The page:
Marci Krivonen/Aspen Public Radio

Pitkin County officials are digging deep to learn more about local impacts of climate change.

Courtesy of Pitkin County Open Space and Trails

More than half a million people used Pitkin County’s public trail network in 2016.

Courtesy of www.congress.gov

U.S. Congressman Scott Tipton spoke to more than 5,000 constituents for an hour Wednesday evening, in a so-called “tele town hall.”

Courtesy of coppercolorado.com

The U.S. Forest Service has approved a plan for an alpine coaster and other recreation options at Copper Mountain Resort. A similar plan in Snowmass is still under review.

Courtesy of U.S. Department of the Interior

Last month, Congressional Republicans made initial moves to repeal a Bureau of Land Management (BLM) rule aimed at reducing methane emissions from oil and gas development. This BLM regulation is modeled, in part, after a state law in Colorado. News director Carolyn Sackariason sat down with environment reporter Elizabeth Stewart-Severy to talk about how such a repeal would affect Coloradans.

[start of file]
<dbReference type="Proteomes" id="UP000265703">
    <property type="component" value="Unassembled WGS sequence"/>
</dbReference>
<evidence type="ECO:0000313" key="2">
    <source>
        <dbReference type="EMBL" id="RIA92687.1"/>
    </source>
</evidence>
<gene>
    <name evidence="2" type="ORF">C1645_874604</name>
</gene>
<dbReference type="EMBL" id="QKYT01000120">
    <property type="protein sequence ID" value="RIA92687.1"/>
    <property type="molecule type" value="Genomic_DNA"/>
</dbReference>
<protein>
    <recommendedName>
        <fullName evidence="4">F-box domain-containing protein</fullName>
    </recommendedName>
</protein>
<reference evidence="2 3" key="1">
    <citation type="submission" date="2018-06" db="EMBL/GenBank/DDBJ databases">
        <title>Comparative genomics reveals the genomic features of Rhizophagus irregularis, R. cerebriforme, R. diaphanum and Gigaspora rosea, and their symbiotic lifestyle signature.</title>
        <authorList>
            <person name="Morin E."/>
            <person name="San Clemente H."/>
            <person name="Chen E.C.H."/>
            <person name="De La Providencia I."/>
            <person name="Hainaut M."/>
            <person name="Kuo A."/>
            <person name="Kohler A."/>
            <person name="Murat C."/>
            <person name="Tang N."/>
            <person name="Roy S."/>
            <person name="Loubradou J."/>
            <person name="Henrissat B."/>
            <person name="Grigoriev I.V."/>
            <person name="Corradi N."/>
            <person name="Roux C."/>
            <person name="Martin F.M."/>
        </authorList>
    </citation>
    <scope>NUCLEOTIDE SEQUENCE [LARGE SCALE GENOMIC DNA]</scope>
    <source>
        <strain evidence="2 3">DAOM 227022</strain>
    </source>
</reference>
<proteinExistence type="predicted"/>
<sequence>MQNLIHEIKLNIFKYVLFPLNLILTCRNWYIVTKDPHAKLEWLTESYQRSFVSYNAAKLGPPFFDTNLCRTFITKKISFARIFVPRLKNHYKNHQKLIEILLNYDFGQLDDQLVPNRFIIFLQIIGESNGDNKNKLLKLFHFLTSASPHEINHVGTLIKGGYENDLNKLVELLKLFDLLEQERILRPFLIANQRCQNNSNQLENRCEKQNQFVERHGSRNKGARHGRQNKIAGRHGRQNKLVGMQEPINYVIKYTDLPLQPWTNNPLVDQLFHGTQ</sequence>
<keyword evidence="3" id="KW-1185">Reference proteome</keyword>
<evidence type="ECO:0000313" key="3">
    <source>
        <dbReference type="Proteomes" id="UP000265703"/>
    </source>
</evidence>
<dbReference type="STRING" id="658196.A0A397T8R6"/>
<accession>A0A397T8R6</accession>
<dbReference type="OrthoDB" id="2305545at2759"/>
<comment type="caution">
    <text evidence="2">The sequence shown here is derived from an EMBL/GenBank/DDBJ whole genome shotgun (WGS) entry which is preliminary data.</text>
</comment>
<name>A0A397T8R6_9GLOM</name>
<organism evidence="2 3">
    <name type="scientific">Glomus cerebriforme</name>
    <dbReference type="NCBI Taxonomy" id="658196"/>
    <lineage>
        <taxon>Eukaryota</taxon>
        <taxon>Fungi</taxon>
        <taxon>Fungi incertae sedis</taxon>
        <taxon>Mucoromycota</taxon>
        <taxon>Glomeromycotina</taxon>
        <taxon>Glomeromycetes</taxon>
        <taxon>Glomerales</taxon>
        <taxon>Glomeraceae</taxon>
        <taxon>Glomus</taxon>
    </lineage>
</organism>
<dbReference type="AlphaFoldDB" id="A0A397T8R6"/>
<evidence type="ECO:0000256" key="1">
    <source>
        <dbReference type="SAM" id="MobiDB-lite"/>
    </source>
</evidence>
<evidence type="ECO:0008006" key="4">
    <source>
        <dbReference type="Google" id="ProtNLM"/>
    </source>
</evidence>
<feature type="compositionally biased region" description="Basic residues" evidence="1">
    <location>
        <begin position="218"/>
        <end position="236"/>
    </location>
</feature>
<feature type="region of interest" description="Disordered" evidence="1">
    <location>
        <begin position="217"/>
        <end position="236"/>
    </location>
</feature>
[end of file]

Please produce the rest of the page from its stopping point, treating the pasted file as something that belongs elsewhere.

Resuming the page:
Courtesy of Wilderness Workshop

Aspen City Council approved requests Monday night to fund two studies that are designed to analyze the risks to the town’s future water supply.

Elizabeth Stewart-Severy/Aspen Public Radio News

Jay Parker knows his way around Aspen’s mine tunnels. He’s spent about 40 years working at the Smuggler Mine. On a recent tour, he added consideration of water storage to the history and geology that he provides.

Courtesy of www.aspentrailfinder.com

The Aspen Center for Environmental Studies (ACES) beat out two other local organizations for a $3,000 grant from Aspen Trail Finder.

Courtesy of Wilderness Workshop

The City of Aspen is working to retain conditional water rights to build reservoirs on Maroon and Castle Creeks, and the court battle could get expensive.